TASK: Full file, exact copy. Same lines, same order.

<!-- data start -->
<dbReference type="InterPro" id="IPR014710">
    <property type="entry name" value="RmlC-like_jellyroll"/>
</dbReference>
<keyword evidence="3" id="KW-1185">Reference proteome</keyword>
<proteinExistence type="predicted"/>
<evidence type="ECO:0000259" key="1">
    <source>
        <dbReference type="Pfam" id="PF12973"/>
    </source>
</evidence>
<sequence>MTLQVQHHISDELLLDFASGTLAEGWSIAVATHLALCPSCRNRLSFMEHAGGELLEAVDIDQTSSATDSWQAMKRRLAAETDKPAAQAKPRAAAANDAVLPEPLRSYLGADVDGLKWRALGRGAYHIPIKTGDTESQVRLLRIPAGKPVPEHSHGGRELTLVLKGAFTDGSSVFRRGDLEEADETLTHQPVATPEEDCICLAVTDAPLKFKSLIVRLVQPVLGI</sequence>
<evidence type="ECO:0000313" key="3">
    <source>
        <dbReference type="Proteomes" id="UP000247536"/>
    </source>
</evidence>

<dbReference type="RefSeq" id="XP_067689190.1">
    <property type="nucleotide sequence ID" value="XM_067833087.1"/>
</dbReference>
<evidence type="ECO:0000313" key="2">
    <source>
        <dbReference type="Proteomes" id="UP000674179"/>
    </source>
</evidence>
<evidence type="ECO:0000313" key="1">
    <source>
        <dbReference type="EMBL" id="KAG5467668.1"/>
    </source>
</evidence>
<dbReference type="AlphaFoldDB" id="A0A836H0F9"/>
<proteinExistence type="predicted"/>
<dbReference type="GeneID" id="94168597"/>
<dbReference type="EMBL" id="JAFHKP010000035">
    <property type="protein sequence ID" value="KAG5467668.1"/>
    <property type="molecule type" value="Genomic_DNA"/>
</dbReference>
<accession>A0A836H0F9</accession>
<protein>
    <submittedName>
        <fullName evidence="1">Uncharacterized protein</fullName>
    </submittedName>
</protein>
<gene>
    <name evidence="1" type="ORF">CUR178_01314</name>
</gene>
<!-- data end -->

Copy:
<dbReference type="InterPro" id="IPR014710">
    <property type="entry name" value="RmlC-like_jellyroll"/>
</dbReference>
<keyword evidence="3" id="KW-1185">Reference proteome</keyword>
<proteinExistence type="predicted"/>
<evidence type="ECO:0000259" key="1">
    <source>
        <dbReference type="Pfam" id="PF12973"/>
    </source>
</evidence>
<sequence>MTLQVQHHISDELLLDFASGTLAEGWSIAVATHLALCPSCRNRLSFMEHAGGELLEAVDIDQTSSATDSWQAMKRRLAAETDKPAAQAKPRAAAANDAVLPEPLRSYLGADVDGLKWRALGRGAYHIPIKTGDTESQVRLLRIPAGKPVPEHSHGGRELTLVLKGAFTDGSSVFRRGDLEEADETLTHQPVATPEEDCICLAVTDAPLKFKSLIVRLVQPVLGI</sequence>
<evidence type="ECO:0000313" key="3">
    <source>
        <dbReference type="Proteomes" id="UP000247536"/>
    </source>
</evidence>

<dbReference type="RefSeq" id="XP_067689190.1">
    <property type="nucleotide sequence ID" value="XM_067833087.1"/>
</dbReference>
<evidence type="ECO:0000313" key="2">
    <source>
        <dbReference type="Proteomes" id="UP000674179"/>
    </source>
</evidence>
<evidence type="ECO:0000313" key="1">
    <source>
        <dbReference type="EMBL" id="KAG5467668.1"/>
    </source>
</evidence>
<dbReference type="AlphaFoldDB" id="A0A836H0F9"/>
<proteinExistence type="predicted"/>
<dbReference type="GeneID" id="94168597"/>
<dbReference type="EMBL" id="JAFHKP010000035">
    <property type="protein sequence ID" value="KAG5467668.1"/>
    <property type="molecule type" value="Genomic_DNA"/>
</dbReference>
<accession>A0A836H0F9</accession>
<protein>
    <submittedName>
        <fullName evidence="1">Uncharacterized protein</fullName>
    </submittedName>
</protein>
<gene>
    <name evidence="1" type="ORF">CUR178_01314</name>
</gene>